• help you hear the sounds of your own words and choose empowering alternatives
  • shave the purple prose—without losing your voice

OK. I said above that “more than any other type of edit, a developmental edit challenges you to be open-minded, flexible, and thick-skinned.” I already amend that. I should add that caveat to a line edit.

It’s impossible to see much less admit that your precious baby has warts and six toes on each foot. If you can bear up and be patient while the cosmetic surgery sculpts your baby into a beauty, you’ll be richly rewarded with oohs and aahs from your book's readers.

Seriously, a line edit is a creative act. It focuses on language and style at the word, sentence, and paragraph level. In addition to the short list above, a line edit also looks for redundancies, dialogue issues, confusing passages, tonal shifts, and more. The goal is to improve readability rather than comb for errors.

That’s the job of a copy editor.

What is a copy edit?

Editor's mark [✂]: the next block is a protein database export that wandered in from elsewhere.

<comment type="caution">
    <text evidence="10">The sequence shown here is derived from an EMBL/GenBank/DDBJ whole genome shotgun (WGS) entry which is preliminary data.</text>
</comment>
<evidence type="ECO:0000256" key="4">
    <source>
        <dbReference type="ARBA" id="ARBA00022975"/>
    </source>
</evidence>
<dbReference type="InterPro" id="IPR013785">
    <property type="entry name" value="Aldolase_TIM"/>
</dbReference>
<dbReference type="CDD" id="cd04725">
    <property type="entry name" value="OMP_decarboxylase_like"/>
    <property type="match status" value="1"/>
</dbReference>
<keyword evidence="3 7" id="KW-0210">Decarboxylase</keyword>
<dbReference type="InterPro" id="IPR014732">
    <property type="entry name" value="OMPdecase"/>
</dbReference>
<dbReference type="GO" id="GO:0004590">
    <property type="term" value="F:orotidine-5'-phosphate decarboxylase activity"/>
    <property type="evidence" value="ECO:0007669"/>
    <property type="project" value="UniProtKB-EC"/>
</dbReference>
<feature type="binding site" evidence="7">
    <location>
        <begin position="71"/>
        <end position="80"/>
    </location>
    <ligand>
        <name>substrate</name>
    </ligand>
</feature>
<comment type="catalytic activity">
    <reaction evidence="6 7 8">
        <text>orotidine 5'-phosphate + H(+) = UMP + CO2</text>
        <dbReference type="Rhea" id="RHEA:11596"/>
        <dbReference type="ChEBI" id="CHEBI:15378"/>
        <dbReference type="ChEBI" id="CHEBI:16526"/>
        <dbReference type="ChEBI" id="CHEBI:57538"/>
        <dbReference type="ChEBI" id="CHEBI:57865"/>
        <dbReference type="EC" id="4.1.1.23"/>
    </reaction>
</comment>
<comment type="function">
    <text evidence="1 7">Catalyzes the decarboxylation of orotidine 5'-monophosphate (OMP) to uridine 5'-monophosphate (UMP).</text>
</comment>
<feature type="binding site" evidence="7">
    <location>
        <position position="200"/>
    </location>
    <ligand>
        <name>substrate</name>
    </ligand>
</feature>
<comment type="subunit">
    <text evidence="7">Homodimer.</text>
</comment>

Copy editing is the last, highly detail-oriented, rules-based task in your book’s process after line-editing and before your book goes to the designer for interior layout. That means the manuscript has gone through its last revision and the author has signed off up to this point.

The copy edit corrects spelling, grammar, syntax, and punctuation. It catches name, number, capitalization, hyphenation, and italicization inconsistencies. It removes unintentional repetition, fact checks, and flags language that’s not inclusive.

Sometimes, it seems that line editors and copy editors navigate a manuscript with a Merriam Webster Dictionary under one arm and a Chicago Manual of Style under the other. Thankfully, they're also at our fingertips in digital versions.

The copy edit includes development of a style sheet—a mini style guide, or rule book, that documents the choices made specifically within your manuscript. The style sheet assures that everyone who works on your manuscript knows which choices were made (and, sometimes, why). It’s helpful to the author and saves time for the proofreader.

If you wish, I’ll provide the why and how of my recommendations and corrections rather than just make changes so that you’re aware of them for your future writing. If the why doesn’t matter to you, just tell me, and I’ll save my breath.